That all anarchists are simply demonized human beings I think can not be disputed, but some are more completely under the control of the wicked spirit than others is equally clear. But passing by the many cases where Christ and the apostles cast them out, let us take a clearly marked case in our own history. In 1845, at Auburn, N. Y., William Freeman entered the house of John G. Van Nest at 10 o’clock of the night and butchered Mr. Van Nest and his wife, carrying an unborn baby, a child sleeping in the bed, and the mother-in-law of Van Nest, a Mrs. Wykoff. Taking a horse from the stable he fled, but was followed and brought back. After lying in jail many months he was put upon trial for these five murders. William H. Seward, an eminent lawyer of Auburn, volunteered for the defense. Two weeks were spent with experts before a commission in lunacy. Eleven of the jurors said he was responsible for his crime, but one juror who had been put on the panel evidently for that purpose, said he was morally insane and should not be tried for his life. The attorney-general was John Van Buren, an ambitious democrat. Mr. Seward was a famous criminal lawyer and saved most of his clients by the insanity dodge, but he stood at the head of the whig party in the state. This enabled him to put the case on a political basis. The defense was moral insanity, but it failed and the negro was convicted. While awaiting the day of execution the negro took sick and died. And now the experts got another whack at him, and uncapped his brain in the post mortem and looked at the cerebrum, and cerebellum, and the nudulla [sic] oblongata and all the convolutions of the brain, but found no nidus where the soul had rested nor any dent where his conscience had nestled, and so they reported him with an abnormal brain. That was all Mr. Seward needed. He could twist the law and the the [sic] facts and juggle with words as well as any other crafty lawyer.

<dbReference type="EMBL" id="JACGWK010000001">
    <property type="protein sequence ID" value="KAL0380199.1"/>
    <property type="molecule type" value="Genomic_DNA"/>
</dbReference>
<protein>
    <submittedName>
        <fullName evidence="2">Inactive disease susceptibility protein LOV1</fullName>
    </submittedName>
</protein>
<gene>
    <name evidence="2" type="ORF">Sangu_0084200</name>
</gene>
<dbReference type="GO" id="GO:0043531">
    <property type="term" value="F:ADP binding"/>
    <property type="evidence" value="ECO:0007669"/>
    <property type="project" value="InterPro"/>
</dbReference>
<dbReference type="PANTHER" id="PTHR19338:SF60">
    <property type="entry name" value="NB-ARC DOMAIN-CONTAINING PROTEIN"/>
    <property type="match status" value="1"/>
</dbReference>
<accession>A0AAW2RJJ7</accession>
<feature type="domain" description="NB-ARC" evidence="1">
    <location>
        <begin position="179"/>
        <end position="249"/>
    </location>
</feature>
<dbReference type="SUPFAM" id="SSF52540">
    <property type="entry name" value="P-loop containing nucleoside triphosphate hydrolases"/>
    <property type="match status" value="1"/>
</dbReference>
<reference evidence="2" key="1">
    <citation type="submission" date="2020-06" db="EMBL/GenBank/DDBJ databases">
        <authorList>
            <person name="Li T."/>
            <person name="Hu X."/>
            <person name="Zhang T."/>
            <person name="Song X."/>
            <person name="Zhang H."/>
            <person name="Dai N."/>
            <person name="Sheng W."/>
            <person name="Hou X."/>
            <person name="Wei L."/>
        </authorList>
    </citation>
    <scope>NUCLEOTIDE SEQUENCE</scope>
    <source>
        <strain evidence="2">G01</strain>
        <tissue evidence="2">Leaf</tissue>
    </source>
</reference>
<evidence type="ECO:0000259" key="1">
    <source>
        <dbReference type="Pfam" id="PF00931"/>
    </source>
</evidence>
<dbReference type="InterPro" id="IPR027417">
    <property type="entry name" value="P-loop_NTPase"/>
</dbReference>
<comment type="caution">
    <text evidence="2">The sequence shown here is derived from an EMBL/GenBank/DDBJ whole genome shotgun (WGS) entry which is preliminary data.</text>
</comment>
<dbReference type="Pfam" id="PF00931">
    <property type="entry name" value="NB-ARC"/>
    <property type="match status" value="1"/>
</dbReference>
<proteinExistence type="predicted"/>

But let us take a look at Freeman himself. Sally Freeman, his mother, had an Indian for her father and a negress for her mother. She lived on a very low plane and would get drunk on occasions, and had the savage blood of both Indian an [sic] negro in her veins. When her son, William, was about seventeen years old he was convicted of crime and sent to the penitentiary there in Auburn. On his release from prison doubtless the wicked one had taught him to hate white people and filled his heart with murder, and he selected the Van Nest family as the place of least danger to himself.
     I do not believe any fair-minded man can take up this case, read the case and the pleadings, and especially the argument of Mr. Seward, and fail to see he was actuated alone by malevolent spirit to foment discord between the sections which finally led up to the war in 1861. He was like Peter the Hermit who lashed all Europe into frenzy to rescue the “Holy Sepulchre” from the Saracins [sic] until 12,000,000 of deluded mortals perished from the earth. See Manifold Cyclopedia, vol. 34, and Baker’s life of W. H. Seward, pp. 99, 123, 243, 302, 414.